SA leaders are a big impediment to economic change

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Busi Mavuso
Busi Mavuso

The lack of decisive leadership from South Africa’s principals is a major impediment to transformation, according to Black Management Forum (BMF) managing director Busi Mavuso.

In an interview with City Press, Mavuso was critical of the ANC, saying that the governing party was not taking charge and was proving to be a problem.

“If you are the ruling party and have the power to make policies that can benefit the majority of the people in this country, 23 years later, why are we sitting where we are sitting?

"Why are we romancing this notion of transformation?

"Why are we not being more forceful to make sure that these white people understand that this thing needs to happen because the wealth that they got is ill-gotten?” she said, recalling a discussion the BMF had with the ANC about the matter.

“When you have power to influence things, do that. I don’t see the ANC doing that,” she added.

She charged that “the ANC is not the party that is going to deliver this country”.

“They have already failed dismally. The political party that is going to deliver true democracy in this country is yet to be formed.

“I don’t think it’s the EFF. I don’t think it’s the DA,” she said, suggesting that the #FeesMustFall movement might be best-placed to, in future, form an organisation that might bring about transformation.

Mavuso said part of the problem was that the deal that gave birth to democratic South Africa was the product of negotiations among unequal parties.

“My view, not the BMF’s view, is that the terms upon which this democracy was achieved were flawed,” she said.

On the recent Mining Charter quota, Mavuso said the consequence of calling for 30% black ownership of mining licences was the implication that 70% should be white-owned.

She said this was another example of government doing the same thing over and over again but expecting different results.

She accused corporate South Africa of not fully understanding the importance and business imperative of transformation.

Having started her career with a seven-year stint in the banking sector after matriculating as a 16-year-old, the challenges of finding one’s place in an untransformed environment is something Mavuso is not only passionate about but has had first-hand experience with.

The financial services sector is still considered one of the most untransformed industries in South Africa.

Mavuso said that transformation was not taken seriously in some areas of business and that in the Western Cape as well as in a number of big corporate companies, including KMPG, the reverse was true.

“Transformation is a business imperative. If the middle class grows then your business will be secure because they will afford [to buy] and not steal from it,” she said.

She said a more desirable economy would be one that had 7 million people dependant on social grants and 17 million taxpaying citizens instead of the current situation where 17 million South Africans depend on social grants and 7 million are taxpayers.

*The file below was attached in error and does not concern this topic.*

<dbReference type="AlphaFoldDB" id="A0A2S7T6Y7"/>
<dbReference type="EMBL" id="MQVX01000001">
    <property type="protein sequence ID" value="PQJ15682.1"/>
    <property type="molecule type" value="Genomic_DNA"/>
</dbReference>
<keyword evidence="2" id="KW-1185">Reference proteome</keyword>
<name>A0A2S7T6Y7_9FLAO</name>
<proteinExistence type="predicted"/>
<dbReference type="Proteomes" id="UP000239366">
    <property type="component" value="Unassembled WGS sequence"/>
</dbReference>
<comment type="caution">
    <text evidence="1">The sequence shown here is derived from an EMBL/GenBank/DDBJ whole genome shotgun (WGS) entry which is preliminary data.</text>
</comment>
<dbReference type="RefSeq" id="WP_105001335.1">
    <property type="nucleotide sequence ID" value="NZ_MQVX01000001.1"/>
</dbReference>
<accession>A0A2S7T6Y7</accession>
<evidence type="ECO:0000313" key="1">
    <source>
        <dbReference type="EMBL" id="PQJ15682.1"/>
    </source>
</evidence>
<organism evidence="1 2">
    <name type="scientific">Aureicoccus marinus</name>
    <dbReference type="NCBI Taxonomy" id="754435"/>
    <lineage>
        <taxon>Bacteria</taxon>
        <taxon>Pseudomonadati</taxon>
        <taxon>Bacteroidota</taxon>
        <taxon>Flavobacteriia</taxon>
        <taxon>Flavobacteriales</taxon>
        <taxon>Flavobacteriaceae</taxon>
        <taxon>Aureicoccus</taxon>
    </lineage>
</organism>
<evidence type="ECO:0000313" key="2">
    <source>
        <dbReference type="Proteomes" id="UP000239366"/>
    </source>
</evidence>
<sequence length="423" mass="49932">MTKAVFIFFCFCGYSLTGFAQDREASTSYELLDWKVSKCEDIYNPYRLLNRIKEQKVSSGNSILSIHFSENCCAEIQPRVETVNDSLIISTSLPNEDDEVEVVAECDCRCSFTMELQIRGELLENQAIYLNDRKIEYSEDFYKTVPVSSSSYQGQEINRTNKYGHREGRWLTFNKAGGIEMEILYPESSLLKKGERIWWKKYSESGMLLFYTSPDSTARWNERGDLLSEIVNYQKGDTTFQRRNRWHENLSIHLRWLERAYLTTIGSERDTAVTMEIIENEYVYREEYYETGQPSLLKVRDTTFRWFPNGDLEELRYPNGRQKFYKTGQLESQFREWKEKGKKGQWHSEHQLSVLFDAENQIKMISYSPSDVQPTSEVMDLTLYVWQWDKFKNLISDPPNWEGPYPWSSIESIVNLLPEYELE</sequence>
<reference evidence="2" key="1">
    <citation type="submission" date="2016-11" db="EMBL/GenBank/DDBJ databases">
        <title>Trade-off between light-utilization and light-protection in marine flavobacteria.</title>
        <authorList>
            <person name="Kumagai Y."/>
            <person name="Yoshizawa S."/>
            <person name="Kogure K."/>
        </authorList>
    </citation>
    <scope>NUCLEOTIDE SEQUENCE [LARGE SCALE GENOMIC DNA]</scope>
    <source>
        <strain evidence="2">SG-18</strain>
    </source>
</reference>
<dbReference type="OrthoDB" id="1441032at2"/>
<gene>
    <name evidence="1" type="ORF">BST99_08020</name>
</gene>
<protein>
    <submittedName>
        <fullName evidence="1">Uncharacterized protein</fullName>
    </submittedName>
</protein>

She admitted that the country would at some point need to exit the transformation agenda in pursuit of former president Nelson Mandela’s dream of a rainbow nation.

However, when asked how soon she thought that dream would be realised, Mavuso’s response was:

“Not in my lifetime, I am hoping it is going to be in my kids’ lifetime. But the way things are going in this country, it is not going to be in my kids’ lifetime either.

“We are supposed to put time frames to this because if it is going to take 24 years ... then it is no longer radical, it’s gradual,” she said, adding that transformation needed to be defined and regulated.

Being part of an organisation that has a history of close links with the ANC, Mavuso’s eloquence on transformation of the economy may just be the gospel needed to awaken the sleeping giant that BMF is sometimes considered.

She warned that the daily protests across the country were a sign that the centre was not holding and people were taking matters into their own hands.

Speaking to City Press in the organisation’s Johannesburg offices, the Soweto-born executive, who holds a master’s degree in business leadership from the University of SA, said it was crucial that the terms for transformation be set out by the country’s leaders.

“Whether we like it or not transformation in this country is going to come.

“We had better be smart enough as leaders to dictate the terms on which this transformation is going to happen because if we don’t set out the terms ourselves, then those terms are going to be dictated to us by the masses,” said Mavuso.

Mavuso is frank and realistic on how the road to transformation would not be an easy one and in fact blatantly says the lack of decisive leadership who act as if they are not in charge when they are was proving to be a problem.

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